Pengfei Song’s research interests are focused on developing novel ultrasound imaging techniques that are translatable to the clinic to benefit patients. The Song Lab had focused on developing innovative ultrasound shear wave elastography techniques for tissue mechanical property (e.g. tissue stiffness) characterization. Tissue stiffness is a sensitive biomarker for the state of tissue health: malignant cancerous tumors are typically stiffer than benign tumors. Therefore, by measuring quantitative tissue stiffness using shear wave elastography, one can differentiate malignant tumors from benign tumors, and potentially stage cancer. The comb-push ultrasound shear elastography (CUSE) and time-aligned sequential tracking (TAST) methods that the Song lab developed significantly improved the imaging speed and quality of shear wave elastography, and bridged a critical technical gap between shear wave elastography and mainstream clinical ultrasound scanners. CUSE and TAST have now been licensed and commercialized by major ultrasound companies, and have been FDA-approved and implemented on top-tier ultrasound scanners that are being used clinically to benefit patients worldwide.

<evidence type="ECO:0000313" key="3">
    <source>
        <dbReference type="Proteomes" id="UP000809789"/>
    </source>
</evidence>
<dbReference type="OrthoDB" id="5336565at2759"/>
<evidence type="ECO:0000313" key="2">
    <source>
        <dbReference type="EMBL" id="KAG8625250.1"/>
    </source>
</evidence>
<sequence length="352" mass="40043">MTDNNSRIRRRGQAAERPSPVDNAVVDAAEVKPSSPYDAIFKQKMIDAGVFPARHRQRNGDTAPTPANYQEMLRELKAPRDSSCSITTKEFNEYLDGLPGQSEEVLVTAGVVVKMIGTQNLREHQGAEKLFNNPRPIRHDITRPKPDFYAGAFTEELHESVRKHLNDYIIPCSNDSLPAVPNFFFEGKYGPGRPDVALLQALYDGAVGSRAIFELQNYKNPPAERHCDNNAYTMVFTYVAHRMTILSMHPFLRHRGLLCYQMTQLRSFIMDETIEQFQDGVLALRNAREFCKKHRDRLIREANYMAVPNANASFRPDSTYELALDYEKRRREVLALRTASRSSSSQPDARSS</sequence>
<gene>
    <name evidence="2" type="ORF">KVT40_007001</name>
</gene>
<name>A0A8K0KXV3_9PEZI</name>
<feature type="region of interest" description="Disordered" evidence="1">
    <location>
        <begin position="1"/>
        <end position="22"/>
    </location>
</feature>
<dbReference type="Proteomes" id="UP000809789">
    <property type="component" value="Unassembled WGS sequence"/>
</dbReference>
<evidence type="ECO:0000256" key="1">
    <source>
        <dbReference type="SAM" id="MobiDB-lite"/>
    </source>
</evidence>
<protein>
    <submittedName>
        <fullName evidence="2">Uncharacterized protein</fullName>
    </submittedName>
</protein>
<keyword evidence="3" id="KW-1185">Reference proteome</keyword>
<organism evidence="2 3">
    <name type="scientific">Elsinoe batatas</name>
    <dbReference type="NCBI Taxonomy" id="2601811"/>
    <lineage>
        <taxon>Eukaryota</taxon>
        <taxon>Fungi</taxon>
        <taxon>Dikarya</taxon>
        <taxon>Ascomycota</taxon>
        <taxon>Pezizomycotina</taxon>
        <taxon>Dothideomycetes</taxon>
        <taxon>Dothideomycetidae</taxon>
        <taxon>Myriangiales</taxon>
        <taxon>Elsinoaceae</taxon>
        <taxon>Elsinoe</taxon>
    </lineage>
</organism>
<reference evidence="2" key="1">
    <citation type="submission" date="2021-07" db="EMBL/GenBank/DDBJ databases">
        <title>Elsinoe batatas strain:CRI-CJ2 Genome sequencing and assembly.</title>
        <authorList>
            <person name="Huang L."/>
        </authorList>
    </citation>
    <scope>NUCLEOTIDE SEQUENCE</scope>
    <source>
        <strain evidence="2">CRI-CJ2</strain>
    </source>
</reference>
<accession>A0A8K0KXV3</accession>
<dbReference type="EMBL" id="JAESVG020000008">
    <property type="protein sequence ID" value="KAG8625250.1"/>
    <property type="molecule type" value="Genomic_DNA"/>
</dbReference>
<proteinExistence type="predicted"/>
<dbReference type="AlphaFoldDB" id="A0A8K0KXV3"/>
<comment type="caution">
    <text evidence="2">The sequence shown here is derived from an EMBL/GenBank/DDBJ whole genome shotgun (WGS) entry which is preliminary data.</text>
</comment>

Song is also a full-time faculty member at the Beckman Institute for Advanced Science and Technology, and an affiliate faculty member with the Carle Illinois College of Medicine and the Department of Bioengineering. He was previously an Assistant Professor of Biomedical Engineering and Radiology, and an Associate Consultant in the Department of Radiology at Mayo Clinic. Song has published over 60 peer-reviewed journal papers on topics of ultrasound shear wave elastography, ultrafast microvessel imaging, and super-resolution microvessel imaging. He holds several patents that have been licensed and commercialized by major ultrasound companies, installed on top-tier ultrasound scanners and used worldwide to benefit patients. Song is an awardee of the NIH K99/R00 Pathway to Independence Award and the NIBIB Trailblazer Award, and he is an elected Fellow of the American Institute of Ultrasound in Medicine (AIUM) and a senior member of the National Academy of Inventors.